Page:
Phillies shut down Upton, Longoria

October 22, 2008 10:41:01 PM PDT
A sizzling duo in the first two rounds of the playoffs, B.J. Upton and Evan Longoria fizzled in the opening game of the World Series. The emerging stars, instrumental in the young Rays winning the AL pennant in their first-ever postseason appearance, went hitless Wednesday night in Tampa Bay's 3-2 loss to the Philadelphia Phillies.

"They're great hitters and they have a lot of power. It's everything you can do to just make sure you keep those guys off balance," Phillies closer Brad Lidge said. "That's what you're trying to do when you pitch. Keep hitters off balance."

In defense of Upton and Longoria, most of the Rays struggled.

But after driving in 26 runs against the Chicago White Sox and Boston Red Sox on the way to baseball's biggest stage, they have created expectations normally reserved for more experienced players.

"It doesn't matter how much video you watch or whether you're facing a No. 1 starter or a September call-up or, if a guy is hitting the corners and getting the ball where he wants, it's going to be difficult to hit," Longoria said.

Cowbell-clanging fans rose to their feet in anticipation every time one of them strolled to the plate. Each time they settled back into their seats a little more deflated as the Rays were unable to overcome the early 3-0 lead Philadelphia took against left-hander Scott Kazmir.

Kazmir settled down to pitch six solid innings and keep Tampa Bay in the game, but the offense couldn't bail him out.

Upton has had an extremely hot bat in the playoffs after struggling at the plate much of the year, in part because of an injured shoulder. He has 15 postseason RBIs, four shy of the major league record set by David Ortiz in 2004.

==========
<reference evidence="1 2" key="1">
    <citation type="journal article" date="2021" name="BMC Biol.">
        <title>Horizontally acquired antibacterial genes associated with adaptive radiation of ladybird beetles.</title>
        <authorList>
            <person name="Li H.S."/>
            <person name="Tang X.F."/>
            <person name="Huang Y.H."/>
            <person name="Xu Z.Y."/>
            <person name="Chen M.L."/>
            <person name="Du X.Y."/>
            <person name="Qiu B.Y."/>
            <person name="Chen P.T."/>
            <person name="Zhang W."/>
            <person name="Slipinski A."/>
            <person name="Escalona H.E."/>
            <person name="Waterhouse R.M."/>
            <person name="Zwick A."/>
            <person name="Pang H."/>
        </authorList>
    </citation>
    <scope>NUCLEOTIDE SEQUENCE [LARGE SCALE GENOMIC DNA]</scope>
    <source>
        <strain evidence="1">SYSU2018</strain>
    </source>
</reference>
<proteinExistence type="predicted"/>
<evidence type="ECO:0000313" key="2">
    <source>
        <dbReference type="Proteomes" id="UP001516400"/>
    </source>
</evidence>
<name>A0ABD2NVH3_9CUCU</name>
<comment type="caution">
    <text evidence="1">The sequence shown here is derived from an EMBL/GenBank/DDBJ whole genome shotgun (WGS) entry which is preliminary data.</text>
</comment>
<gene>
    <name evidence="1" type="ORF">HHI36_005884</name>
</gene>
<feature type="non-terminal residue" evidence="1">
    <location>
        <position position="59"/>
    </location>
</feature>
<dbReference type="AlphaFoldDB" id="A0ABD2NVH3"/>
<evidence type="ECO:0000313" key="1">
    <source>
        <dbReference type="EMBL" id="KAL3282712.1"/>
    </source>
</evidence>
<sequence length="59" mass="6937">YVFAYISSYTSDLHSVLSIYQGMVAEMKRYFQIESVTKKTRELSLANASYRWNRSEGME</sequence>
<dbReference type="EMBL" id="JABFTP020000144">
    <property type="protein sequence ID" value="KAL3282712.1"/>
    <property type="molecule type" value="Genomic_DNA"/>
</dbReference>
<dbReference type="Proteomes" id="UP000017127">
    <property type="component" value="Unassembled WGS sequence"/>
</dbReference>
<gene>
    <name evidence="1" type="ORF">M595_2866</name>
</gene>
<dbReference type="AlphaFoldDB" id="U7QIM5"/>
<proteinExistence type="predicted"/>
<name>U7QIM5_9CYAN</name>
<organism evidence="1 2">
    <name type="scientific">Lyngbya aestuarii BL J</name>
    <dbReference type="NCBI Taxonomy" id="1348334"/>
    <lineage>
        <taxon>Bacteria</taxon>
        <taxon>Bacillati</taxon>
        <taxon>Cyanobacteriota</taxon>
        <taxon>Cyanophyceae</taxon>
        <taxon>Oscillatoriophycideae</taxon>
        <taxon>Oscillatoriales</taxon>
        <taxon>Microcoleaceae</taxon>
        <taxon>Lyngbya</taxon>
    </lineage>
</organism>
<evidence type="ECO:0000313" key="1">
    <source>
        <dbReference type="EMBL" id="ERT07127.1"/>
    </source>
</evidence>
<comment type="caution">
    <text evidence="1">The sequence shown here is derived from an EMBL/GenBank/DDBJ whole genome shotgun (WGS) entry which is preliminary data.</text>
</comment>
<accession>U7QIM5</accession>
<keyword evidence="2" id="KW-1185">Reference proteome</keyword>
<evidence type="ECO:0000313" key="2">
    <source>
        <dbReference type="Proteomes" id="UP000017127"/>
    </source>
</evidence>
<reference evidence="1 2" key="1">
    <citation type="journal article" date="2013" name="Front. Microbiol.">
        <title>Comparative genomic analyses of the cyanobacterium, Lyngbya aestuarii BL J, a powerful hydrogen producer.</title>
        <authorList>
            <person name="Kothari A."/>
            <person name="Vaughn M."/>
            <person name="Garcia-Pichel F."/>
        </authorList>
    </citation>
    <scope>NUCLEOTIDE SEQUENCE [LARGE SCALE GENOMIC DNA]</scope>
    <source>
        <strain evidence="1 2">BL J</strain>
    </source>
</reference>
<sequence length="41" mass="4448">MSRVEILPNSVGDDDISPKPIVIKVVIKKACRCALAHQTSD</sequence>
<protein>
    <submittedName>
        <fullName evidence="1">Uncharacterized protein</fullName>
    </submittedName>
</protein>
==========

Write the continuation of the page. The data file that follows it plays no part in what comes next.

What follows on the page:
He and Longoria have combined to hit 13 of Tampa Bay's 23 home runs this postseason, however they were a combined 0-for-6 against Phillies starter Cole Hamels and fared no better against relievers Ryan Madson and Lidge.

"I don't feel we were trying too hard," Longoria said of Upton and himself. "Good pitching is going to beat good hitting every time. That's all there is to it."

Upton, whose seven homers tied Troy Glaus for the most by an AL player in a single postseason, grounded into two double plays, once with the bases loaded. Longoria's six postseason homers are a record for a major league rookie, however he struck out twice and finished 0-for-4 after Lidge fanned him in the ninth.

Without the type of production they provided in the first two rounds of the playoffs, the Rays sputtered.

"I wasn't pressing. Not at all. I missed some good pitches and some I'd like to have back," Upton said.

Leadoff man Akinori Iwamura had three of the Rays' five hits off Hamels, including an RBI double that trimmed Philadelphia's lead to 3-2 in the fifth inning. The rest of the lineup had two hits, one Carl Crawford's fourth-inning homer.

"I don't want to put any added pressure on myself or my teammates, but we have to come in the next game and bounce back," Longoria said. "We've been resilient all year, and it's time to show we can do it again."


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